Campus Alert: Find the latest UMMS campus news and resources at umassmed.edu/coronavirus

Search Close Search
Search Close Search
Page Menu

Collaborations

Quantitative Imaging of CRISPR-Labeled Genomic Loci, with the laboratory of David Grunwald, RNA Therapeutics Institute, UMass Medical School

This collaboration relates to imaging aspects of the first entry on the home page.

The Human Genome Repeated Sequence Database as Mined for CRISPR Labeling, with the laboratory of Shaojie Zhang, University of Central Florida

To obtain suitable markers for barcoding interphase chromosomes by our CRISPR labeling platforms we have collaborated with Dr. Zhang’s group to screen the entire repeated sequence component of the human genome for repeats that are 1: unique to a specific chromosome; 2: are present at some loci at sufficient copy number for detection by our labeling methods; and 3: are arrayed through the long  and short arms of the chromosomes in such a way as to allow us to relate our observed in vivo conformation of each chromosome with its DNA’s physical map.

Nucleolus-Associated Domains (NADs) in Murine Embryonic Stem Cells, with the laboratory of Paul Kaufman, Department of Molecular, Cell and Cancer Biology, UMass Medical School

Our laboratory is providing CRISPR-based labeling technology of NADs to complement Hi-C NAD mapping in the Kaufman lab.  The goal of this project is to examine how the nucleolus-adjacent regions of the genome changes as mES cells undergo differentiation along various pathways.  This project is part of the NIH 4D Nucleome Initiative.

DNA Single- vs. Double-Strand Break Repair Dynamics Imaged in Live Cells, with the laboratory of Jurek Drobrucki, Jagellonian University, Krakow, Poland

Using CRISPR Cas9 machinery that induces either a single- or double-strand break at a specific desired site, detected simultaneous by a fluorescent reporter, we are investigating the dynamics of repair factors at the site- each labeled in additional colors.  We believe we have an unprecedented opportunity to track these critical genome-protective events in a live cell context, to complement elegant biochemistry that has been done.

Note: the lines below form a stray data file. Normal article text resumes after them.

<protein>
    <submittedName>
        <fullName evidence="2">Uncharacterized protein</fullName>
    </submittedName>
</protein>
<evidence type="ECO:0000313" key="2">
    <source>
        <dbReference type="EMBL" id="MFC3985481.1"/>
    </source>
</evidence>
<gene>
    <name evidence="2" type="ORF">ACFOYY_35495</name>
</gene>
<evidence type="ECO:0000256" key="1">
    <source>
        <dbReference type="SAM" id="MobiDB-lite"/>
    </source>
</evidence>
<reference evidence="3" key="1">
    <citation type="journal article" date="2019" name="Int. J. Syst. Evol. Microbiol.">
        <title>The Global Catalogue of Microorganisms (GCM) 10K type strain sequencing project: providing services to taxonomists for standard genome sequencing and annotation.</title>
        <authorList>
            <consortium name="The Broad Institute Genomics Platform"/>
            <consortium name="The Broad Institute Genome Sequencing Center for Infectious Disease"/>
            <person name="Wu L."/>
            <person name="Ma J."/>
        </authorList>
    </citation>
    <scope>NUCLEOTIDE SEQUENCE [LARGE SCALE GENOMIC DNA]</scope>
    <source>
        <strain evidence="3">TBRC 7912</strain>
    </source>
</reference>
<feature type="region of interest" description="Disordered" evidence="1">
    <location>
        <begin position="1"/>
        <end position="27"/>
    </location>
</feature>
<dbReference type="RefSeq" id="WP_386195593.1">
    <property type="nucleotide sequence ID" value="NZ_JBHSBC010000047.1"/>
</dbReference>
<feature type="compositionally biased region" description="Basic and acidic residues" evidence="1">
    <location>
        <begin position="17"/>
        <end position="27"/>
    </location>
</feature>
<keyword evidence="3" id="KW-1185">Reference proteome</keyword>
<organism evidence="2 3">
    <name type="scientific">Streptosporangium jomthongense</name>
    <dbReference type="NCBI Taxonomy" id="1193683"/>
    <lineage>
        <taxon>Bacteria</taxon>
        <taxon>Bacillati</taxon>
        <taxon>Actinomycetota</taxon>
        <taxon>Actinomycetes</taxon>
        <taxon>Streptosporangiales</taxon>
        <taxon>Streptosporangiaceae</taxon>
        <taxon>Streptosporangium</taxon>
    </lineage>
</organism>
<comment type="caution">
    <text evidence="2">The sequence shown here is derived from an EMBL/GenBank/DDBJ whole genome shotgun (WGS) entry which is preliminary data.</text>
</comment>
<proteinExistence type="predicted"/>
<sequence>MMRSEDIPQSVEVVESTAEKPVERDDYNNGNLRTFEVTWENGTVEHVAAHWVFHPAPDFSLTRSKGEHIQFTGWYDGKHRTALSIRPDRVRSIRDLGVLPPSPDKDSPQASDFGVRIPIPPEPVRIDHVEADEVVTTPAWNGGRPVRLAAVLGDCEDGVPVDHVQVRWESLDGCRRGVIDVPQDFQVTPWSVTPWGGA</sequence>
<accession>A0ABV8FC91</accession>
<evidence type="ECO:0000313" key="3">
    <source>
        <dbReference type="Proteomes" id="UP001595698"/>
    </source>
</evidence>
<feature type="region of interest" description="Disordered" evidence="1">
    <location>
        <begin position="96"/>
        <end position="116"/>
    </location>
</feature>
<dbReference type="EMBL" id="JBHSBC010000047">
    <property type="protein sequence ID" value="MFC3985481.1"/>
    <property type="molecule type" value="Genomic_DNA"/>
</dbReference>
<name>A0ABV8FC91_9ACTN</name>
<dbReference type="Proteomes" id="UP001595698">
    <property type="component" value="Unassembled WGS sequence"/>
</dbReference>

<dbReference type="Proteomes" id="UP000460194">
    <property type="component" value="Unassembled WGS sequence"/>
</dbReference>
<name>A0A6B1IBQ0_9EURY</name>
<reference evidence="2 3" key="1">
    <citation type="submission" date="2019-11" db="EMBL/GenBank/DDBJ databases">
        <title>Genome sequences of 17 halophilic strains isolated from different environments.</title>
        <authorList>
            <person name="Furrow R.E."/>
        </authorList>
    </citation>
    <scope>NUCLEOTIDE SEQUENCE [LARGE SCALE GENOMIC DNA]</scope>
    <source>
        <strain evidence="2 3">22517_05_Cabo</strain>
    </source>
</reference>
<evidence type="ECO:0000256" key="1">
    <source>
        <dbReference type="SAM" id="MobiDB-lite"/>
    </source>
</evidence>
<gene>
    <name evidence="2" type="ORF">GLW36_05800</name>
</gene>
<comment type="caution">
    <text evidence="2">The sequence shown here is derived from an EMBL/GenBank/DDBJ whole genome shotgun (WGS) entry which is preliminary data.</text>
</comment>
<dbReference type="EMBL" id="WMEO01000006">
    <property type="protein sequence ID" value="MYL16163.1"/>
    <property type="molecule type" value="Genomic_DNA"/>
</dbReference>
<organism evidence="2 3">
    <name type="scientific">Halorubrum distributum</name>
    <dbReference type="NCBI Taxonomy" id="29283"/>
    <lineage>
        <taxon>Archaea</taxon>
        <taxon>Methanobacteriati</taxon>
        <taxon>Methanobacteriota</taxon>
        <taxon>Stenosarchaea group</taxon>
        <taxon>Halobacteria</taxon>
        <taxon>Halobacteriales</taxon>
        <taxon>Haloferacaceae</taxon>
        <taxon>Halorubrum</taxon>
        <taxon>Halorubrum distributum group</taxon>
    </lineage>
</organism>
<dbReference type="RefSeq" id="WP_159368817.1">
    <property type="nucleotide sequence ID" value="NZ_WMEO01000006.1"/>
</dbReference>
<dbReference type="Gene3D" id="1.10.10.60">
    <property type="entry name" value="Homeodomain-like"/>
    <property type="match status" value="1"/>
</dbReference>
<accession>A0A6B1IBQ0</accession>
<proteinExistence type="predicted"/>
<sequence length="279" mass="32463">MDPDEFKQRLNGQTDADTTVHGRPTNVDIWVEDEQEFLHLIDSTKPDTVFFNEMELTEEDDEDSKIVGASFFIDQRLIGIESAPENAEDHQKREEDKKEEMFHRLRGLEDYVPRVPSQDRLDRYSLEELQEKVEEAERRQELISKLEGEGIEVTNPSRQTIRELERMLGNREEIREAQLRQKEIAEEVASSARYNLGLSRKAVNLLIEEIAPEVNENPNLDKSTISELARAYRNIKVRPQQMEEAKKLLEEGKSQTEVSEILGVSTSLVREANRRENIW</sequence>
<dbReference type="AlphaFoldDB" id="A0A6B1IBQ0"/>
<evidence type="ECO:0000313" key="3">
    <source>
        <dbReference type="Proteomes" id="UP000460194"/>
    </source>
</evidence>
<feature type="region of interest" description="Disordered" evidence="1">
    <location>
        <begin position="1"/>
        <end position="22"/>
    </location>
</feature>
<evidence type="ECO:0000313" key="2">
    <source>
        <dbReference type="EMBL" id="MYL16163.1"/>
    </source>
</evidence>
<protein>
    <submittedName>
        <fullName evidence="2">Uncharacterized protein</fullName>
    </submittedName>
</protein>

Role of Transcription-Coupled DNA Repair Proteins in the Puzzling Resistance of Cockayne Syndrome Patients to Skin Cancer, in collaboration with James Cleaver, University of California, San Francisco

Transcription-coupled DNA repair is a process in which specific proteins confer RNA polymerase II with the ability to transcribe over a gapped template DNA strand.  Patients with the condition Cockayne Syndrome are deficient in these proteins and also display a relative resistance to skin cancer.  The Cleaver laboratory has undertaken an systematic investigation of this question and we are providing cell lines in which each of the transcription-coupled DNA repair proteins has been edited out by CRISPR.

A Rapid Detection Method for c9orf72 Repeat Expansions as a New Diagnostic Tool in ALS, in collaboration with Zuoshang Xu, Department of Biochemistry and Molecular Pharmacology, UMass Medical School

In a major inherited form of the neurodegenerative disease amyotrophic lateral sclerosis (ALS) is a sequence in the c9orf gene undergoes a pathogenic expansion, which we have been able to detect in patient-derived cells by a novel, CRISPR-based cytological method that is simple to execute and takes less than one hour.  We are now refining this method and adapting it to cheek bucosal cell samples taken from subjects in which this form of ALS is suspected from the initial neurology clinic assessment.

Imaging Genome Activity in Barcoded Chromosomes at Nanoscale Spatial Resolution, in collaboration with the laboratory of Xiaowei Zhuang, HHMI and Department of Chemistry and Chemical Biology, Harvard University

A combination of MER-FISH (Zuang lab) and our CRISPRRainbow system is being deployed to track genome dynamics in a paired technology platform.

The Role of the Nuclear Lamina in Maintaining the Homeostasis of Nuclear Bodies, in collaboration with the laboratories of Sui Huang and Robert Goldman, Northwestern University Feinberg School of Medicine

We are testing the hypothesis of a functional connectome between the nuclear lamina and various nucleoplasmic structures including the nucleolus, Cajal Bodies and PML bodies.